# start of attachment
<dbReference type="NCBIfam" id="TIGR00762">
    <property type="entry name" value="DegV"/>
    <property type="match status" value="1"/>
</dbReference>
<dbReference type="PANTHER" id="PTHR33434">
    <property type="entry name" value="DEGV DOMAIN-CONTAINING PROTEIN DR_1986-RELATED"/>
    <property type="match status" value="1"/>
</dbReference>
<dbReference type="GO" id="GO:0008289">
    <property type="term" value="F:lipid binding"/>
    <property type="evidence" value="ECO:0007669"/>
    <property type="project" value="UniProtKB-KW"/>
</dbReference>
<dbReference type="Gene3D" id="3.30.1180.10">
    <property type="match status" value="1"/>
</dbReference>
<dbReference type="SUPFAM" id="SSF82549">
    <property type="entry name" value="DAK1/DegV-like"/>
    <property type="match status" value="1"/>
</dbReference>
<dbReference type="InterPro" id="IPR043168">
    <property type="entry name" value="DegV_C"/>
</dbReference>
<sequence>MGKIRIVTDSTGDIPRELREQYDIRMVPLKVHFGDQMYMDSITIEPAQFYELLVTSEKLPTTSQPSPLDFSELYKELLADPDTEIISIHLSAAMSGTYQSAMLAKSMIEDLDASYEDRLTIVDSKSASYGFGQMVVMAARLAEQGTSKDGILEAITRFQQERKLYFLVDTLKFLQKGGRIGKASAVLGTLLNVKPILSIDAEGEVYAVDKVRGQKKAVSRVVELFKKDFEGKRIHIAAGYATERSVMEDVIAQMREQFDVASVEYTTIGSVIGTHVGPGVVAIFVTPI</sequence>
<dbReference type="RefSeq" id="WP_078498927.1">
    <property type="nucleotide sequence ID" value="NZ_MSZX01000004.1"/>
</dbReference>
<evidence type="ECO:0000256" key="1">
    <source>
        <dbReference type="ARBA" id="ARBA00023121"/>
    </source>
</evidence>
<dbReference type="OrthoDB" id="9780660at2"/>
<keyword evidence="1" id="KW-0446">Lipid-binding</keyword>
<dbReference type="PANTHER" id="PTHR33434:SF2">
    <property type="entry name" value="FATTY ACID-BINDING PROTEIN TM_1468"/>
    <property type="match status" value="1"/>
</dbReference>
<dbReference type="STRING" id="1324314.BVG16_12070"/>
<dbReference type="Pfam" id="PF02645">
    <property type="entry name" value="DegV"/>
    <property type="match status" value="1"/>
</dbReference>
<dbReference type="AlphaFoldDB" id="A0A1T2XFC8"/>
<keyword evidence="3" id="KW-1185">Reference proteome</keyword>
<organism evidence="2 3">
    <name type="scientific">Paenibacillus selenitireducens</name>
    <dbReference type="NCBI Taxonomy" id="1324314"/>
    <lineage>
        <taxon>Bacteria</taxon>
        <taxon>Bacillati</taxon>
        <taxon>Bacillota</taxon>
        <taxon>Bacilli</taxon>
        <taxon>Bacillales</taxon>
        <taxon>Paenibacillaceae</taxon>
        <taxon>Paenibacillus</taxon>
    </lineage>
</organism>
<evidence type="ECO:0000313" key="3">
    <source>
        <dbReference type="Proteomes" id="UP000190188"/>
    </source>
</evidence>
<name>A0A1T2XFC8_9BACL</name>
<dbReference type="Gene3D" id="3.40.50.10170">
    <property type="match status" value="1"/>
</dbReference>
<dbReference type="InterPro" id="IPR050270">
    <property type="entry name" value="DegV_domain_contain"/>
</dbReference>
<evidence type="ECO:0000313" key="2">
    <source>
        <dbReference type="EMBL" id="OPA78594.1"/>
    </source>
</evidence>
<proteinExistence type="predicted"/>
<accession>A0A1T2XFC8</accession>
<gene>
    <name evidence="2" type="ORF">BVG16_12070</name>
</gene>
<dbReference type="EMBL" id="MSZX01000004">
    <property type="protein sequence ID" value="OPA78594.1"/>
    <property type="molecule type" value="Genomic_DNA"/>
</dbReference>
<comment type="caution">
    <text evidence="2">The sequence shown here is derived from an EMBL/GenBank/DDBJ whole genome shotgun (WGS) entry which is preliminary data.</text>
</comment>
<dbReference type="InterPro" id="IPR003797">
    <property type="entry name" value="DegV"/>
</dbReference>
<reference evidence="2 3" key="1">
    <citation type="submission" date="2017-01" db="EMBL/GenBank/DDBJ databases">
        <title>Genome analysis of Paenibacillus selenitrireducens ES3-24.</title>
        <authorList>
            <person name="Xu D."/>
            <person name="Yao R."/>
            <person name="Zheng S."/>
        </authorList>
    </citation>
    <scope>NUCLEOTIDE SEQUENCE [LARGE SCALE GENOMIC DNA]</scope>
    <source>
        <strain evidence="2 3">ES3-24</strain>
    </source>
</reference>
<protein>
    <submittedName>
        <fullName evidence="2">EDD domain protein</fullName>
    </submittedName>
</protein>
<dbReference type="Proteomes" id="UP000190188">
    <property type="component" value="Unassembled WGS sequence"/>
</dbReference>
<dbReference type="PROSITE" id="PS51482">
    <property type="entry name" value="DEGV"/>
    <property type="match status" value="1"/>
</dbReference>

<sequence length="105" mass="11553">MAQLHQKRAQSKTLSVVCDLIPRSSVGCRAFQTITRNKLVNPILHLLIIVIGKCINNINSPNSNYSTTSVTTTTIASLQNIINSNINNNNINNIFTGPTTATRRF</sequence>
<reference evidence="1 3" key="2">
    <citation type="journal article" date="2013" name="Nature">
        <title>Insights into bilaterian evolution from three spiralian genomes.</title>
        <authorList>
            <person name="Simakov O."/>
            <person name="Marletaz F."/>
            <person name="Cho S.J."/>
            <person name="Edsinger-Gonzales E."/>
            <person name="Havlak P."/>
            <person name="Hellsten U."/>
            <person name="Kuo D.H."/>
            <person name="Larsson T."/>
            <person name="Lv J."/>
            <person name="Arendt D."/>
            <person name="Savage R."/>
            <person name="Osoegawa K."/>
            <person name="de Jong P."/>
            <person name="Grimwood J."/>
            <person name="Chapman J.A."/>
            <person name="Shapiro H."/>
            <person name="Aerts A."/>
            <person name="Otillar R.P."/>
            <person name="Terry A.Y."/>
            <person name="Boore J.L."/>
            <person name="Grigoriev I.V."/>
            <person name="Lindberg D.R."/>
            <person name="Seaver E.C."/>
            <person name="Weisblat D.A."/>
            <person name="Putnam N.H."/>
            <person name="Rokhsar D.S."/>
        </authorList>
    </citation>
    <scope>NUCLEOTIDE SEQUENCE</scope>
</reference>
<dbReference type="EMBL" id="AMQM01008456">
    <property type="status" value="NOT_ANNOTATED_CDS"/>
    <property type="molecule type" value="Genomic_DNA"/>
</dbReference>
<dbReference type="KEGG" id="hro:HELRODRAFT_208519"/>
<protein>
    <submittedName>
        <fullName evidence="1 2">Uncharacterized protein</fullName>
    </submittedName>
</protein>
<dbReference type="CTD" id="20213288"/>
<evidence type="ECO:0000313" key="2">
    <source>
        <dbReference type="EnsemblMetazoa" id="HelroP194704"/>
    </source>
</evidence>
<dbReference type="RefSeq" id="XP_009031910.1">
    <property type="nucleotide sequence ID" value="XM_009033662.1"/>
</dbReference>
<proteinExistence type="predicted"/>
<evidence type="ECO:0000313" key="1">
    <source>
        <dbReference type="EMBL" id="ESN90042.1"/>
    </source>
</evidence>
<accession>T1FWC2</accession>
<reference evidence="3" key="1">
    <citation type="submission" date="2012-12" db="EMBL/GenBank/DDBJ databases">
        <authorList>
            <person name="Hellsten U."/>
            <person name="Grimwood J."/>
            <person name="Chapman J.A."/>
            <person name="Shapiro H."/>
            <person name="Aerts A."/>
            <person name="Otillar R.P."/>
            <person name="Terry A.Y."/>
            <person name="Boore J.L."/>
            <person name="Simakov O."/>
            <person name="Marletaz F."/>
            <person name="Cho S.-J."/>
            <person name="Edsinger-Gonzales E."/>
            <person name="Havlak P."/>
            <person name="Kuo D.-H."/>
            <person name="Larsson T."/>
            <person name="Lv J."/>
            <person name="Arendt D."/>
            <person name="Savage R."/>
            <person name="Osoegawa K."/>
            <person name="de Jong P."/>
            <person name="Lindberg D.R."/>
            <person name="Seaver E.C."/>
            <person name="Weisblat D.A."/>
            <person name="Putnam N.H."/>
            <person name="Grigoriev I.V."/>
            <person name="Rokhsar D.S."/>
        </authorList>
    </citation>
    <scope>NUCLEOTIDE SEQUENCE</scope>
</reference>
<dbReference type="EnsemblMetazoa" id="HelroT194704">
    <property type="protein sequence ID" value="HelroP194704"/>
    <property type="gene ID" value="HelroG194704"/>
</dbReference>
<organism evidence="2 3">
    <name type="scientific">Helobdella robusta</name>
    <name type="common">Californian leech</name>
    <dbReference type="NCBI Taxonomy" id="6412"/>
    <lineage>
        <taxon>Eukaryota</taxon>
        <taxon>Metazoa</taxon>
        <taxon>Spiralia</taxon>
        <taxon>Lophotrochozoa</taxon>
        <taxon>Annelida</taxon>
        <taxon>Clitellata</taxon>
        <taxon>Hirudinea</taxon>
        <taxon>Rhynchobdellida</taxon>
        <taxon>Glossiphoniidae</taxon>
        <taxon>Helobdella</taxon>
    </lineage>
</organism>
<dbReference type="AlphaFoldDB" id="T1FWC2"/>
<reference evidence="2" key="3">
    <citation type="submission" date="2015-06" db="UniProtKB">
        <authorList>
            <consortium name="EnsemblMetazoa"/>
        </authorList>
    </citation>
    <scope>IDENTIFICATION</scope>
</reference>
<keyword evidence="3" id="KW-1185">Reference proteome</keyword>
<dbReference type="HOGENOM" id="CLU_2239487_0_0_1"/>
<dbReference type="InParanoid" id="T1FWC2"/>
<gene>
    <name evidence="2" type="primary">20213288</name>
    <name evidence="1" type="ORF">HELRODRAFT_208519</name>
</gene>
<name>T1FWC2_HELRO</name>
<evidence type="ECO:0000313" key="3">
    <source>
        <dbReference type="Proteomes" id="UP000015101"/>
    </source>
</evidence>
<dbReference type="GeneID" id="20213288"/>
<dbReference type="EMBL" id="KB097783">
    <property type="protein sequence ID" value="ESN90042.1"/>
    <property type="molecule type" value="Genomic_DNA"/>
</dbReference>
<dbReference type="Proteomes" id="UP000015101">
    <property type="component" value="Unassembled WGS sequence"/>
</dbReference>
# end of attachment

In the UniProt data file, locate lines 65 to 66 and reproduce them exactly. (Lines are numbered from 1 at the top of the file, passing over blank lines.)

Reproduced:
<dbReference type="Gene3D" id="3.40.50.10170">
    <property type="match status" value="1"/>